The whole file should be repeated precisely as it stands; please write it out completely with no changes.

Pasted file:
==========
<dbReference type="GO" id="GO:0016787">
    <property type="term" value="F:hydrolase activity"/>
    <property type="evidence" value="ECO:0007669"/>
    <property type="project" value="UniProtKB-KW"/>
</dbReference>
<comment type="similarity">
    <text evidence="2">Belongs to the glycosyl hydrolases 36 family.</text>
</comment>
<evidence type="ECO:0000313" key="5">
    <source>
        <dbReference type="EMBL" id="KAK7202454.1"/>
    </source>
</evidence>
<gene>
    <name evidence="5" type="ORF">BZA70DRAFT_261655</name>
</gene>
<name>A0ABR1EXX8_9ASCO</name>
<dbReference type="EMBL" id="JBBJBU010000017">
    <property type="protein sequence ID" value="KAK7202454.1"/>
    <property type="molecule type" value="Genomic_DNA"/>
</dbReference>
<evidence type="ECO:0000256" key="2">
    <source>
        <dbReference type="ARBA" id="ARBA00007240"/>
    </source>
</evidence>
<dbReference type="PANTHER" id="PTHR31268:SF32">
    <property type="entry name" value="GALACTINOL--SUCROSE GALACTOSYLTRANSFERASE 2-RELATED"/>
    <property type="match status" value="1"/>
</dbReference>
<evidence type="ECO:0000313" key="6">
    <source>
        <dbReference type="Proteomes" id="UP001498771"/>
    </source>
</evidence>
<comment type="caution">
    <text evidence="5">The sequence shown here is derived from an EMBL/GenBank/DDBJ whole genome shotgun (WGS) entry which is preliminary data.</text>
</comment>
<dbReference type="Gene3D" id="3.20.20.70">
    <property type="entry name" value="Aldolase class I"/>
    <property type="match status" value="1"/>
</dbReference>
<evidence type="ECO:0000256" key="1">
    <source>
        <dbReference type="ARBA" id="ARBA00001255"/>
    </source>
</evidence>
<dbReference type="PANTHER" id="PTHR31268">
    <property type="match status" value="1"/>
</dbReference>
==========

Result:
<dbReference type="GO" id="GO:0016787">
    <property type="term" value="F:hydrolase activity"/>
    <property type="evidence" value="ECO:0007669"/>
    <property type="project" value="UniProtKB-KW"/>
</dbReference>
<comment type="similarity">
    <text evidence="2">Belongs to the glycosyl hydrolases 36 family.</text>
</comment>
<evidence type="ECO:0000313" key="5">
    <source>
        <dbReference type="EMBL" id="KAK7202454.1"/>
    </source>
</evidence>
<gene>
    <name evidence="5" type="ORF">BZA70DRAFT_261655</name>
</gene>
<name>A0ABR1EXX8_9ASCO</name>
<dbReference type="EMBL" id="JBBJBU010000017">
    <property type="protein sequence ID" value="KAK7202454.1"/>
    <property type="molecule type" value="Genomic_DNA"/>
</dbReference>
<evidence type="ECO:0000256" key="2">
    <source>
        <dbReference type="ARBA" id="ARBA00007240"/>
    </source>
</evidence>
<dbReference type="PANTHER" id="PTHR31268:SF32">
    <property type="entry name" value="GALACTINOL--SUCROSE GALACTOSYLTRANSFERASE 2-RELATED"/>
    <property type="match status" value="1"/>
</dbReference>
<evidence type="ECO:0000313" key="6">
    <source>
        <dbReference type="Proteomes" id="UP001498771"/>
    </source>
</evidence>
<comment type="caution">
    <text evidence="5">The sequence shown here is derived from an EMBL/GenBank/DDBJ whole genome shotgun (WGS) entry which is preliminary data.</text>
</comment>
<dbReference type="Gene3D" id="3.20.20.70">
    <property type="entry name" value="Aldolase class I"/>
    <property type="match status" value="1"/>
</dbReference>
<evidence type="ECO:0000256" key="1">
    <source>
        <dbReference type="ARBA" id="ARBA00001255"/>
    </source>
</evidence>
<dbReference type="PANTHER" id="PTHR31268">
    <property type="match status" value="1"/>
</dbReference>